"We set sail on this new sea because there is new knowledge to be gained and new rights to be won, and they must be won and used for the progress of all people. For space science, like nuclear science and all technology, has no conscience of its own. Whether it will become a force for good or ill depends on man, and only if the United States occupies a position of preeminence can we help decide whether this new ocean will be a sea of peace or a new, terrifying theater of war."
John F. Kennedy
Rice University Stadium
September 12, 1962
The spirit of discovery and competition addressed in Kennedy's speech summarizes America's focus on space flight in the 20th century. The United States became caught up in the space race with Russia as the Soviets prepared to send their Sputnik satellites into orbit. In response, all three branches of the armed forces vied to make the rocket that would put an American satellite in space, with the Navy's Vanguard Project winning out.
At the time, the Cape Canaveral area was a missile-testing site, a secluded area where missiles could be fired out over the ocean. As public interest in space flight grew, however, so did the facilities on Merritt Island, especially after the creation of NASA on October 1, 1958.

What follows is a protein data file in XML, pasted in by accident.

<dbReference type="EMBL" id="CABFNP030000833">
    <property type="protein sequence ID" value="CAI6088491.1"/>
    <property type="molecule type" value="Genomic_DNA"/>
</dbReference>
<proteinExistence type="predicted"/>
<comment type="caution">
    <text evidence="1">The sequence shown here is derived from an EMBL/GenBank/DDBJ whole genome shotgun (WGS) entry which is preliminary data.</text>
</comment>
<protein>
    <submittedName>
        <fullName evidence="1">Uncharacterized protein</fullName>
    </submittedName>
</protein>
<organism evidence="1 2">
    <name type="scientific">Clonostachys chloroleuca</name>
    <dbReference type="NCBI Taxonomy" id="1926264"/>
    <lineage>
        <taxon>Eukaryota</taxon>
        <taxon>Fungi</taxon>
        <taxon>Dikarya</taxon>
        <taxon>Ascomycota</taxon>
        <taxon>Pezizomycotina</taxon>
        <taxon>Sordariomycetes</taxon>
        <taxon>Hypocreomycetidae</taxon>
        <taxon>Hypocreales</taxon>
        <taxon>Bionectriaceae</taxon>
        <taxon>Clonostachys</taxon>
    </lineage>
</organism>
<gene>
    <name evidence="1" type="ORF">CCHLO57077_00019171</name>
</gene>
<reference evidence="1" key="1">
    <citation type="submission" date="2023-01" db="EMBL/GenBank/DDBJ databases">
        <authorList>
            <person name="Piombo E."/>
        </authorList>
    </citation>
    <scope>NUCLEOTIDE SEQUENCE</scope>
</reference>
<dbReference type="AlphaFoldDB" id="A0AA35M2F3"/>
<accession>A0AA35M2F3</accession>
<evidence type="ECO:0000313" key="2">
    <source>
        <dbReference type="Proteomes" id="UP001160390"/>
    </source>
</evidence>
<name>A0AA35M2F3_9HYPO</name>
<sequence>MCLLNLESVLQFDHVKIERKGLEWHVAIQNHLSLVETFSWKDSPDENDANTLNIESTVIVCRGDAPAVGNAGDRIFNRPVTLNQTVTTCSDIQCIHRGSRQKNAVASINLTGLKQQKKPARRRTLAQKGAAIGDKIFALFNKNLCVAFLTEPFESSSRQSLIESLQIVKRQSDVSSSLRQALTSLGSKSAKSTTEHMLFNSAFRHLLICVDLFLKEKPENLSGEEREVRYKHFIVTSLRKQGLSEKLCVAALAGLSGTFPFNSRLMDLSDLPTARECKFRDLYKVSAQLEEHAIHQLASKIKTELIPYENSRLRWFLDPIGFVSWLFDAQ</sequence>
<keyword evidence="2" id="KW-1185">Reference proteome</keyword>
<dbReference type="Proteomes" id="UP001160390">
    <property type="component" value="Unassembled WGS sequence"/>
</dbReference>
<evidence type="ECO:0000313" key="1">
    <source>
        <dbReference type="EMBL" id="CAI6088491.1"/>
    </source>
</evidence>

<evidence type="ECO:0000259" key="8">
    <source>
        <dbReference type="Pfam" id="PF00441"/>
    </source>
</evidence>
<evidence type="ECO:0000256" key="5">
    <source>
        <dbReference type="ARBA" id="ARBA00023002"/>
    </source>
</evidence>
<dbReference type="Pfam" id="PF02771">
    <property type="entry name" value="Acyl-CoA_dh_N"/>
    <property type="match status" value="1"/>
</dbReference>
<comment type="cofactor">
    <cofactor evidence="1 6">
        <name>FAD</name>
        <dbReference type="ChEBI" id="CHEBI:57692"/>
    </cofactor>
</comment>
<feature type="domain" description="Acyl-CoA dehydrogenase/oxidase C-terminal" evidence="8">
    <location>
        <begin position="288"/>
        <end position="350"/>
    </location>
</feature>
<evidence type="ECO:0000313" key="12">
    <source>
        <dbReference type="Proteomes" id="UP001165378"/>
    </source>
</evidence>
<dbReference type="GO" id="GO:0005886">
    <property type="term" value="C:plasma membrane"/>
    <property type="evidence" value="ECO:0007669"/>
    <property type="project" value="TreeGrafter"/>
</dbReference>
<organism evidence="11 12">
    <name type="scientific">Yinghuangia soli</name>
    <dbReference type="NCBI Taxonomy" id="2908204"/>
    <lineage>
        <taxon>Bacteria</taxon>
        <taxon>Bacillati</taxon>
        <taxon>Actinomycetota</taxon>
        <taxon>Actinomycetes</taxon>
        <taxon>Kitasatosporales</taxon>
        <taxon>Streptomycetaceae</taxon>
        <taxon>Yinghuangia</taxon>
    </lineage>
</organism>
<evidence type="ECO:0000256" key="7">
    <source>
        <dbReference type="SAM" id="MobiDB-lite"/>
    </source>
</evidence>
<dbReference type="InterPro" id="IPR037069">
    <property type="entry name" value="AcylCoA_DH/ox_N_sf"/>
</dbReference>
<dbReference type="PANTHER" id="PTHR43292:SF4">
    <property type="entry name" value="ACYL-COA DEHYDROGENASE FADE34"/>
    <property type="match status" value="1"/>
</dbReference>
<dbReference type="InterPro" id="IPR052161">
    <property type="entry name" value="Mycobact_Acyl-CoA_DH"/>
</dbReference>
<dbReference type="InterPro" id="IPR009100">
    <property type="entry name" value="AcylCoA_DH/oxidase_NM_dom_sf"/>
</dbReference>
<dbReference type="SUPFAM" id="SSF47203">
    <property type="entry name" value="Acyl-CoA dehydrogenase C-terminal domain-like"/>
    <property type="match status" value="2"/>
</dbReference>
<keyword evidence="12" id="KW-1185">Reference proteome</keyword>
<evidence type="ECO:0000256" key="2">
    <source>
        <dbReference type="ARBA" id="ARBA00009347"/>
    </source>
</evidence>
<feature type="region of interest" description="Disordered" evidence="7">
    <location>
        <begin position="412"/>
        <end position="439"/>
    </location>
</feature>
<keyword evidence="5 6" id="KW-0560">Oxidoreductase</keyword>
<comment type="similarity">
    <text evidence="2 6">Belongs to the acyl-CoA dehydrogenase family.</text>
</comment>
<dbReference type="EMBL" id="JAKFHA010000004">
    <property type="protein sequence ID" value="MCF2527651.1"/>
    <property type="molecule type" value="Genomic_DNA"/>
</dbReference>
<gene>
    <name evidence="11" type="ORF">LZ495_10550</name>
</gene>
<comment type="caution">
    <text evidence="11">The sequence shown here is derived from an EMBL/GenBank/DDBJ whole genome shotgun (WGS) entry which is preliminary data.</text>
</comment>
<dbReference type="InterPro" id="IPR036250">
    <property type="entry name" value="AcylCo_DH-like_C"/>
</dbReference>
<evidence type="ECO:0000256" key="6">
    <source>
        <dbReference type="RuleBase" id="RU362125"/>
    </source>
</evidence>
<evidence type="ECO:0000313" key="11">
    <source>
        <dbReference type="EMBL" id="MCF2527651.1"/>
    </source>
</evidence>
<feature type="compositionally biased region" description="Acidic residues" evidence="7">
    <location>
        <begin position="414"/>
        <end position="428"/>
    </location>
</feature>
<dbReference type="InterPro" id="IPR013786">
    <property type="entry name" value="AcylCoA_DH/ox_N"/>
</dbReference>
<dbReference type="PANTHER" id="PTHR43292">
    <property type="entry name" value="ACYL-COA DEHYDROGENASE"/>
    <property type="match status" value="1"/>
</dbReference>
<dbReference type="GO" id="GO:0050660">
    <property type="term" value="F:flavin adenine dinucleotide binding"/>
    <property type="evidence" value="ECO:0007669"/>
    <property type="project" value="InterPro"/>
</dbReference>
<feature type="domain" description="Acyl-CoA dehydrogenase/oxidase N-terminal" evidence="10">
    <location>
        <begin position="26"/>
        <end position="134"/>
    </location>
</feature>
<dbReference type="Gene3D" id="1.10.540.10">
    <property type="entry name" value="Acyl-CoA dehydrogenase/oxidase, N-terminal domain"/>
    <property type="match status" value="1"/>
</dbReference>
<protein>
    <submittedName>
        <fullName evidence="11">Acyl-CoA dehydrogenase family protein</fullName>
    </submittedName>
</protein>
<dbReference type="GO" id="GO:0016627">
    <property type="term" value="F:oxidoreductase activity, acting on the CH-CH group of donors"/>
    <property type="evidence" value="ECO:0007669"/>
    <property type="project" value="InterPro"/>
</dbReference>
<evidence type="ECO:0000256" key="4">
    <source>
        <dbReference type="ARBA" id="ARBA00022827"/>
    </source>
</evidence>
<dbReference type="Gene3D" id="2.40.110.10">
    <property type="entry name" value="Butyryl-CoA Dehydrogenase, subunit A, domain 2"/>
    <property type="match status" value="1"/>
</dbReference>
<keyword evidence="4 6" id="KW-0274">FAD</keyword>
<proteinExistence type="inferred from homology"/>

Seven days later, work commenced on the Mercury program, whose rockets would send the first American pilots into orbit. President Kennedy stated that they would send a man to the moon by the end of the 1960s. In memory of his vision, the Launch Operations Center was renamed the John F. Kennedy Space Center in 1963, after his assassination.
The Apollo 11 mission would realize Kennedy's dream; in July of 1969, the world watched as Neil Armstrong stepped onto the surface of the moon, saying, "That's one small step for man, one giant leap for mankind."
Today, visitors can tour the Kennedy Space Center, which offers several interactive features, including two IMAX theaters. Attractions include a visitor-accessible, full-size space shuttle and a garden where the first rockets to launch man into space have been preserved for visitors.
The John F. Kennedy Space Center lets visitors to the Indian River Lagoon National Scenic Byway draw back the veil of space to discover the final frontier.
- Copyright © 2000 NASA.
- Copyright © 2001 NASA.
- Copyright © July, 2001 Indian River Lagoon Scenic Highway Coalition.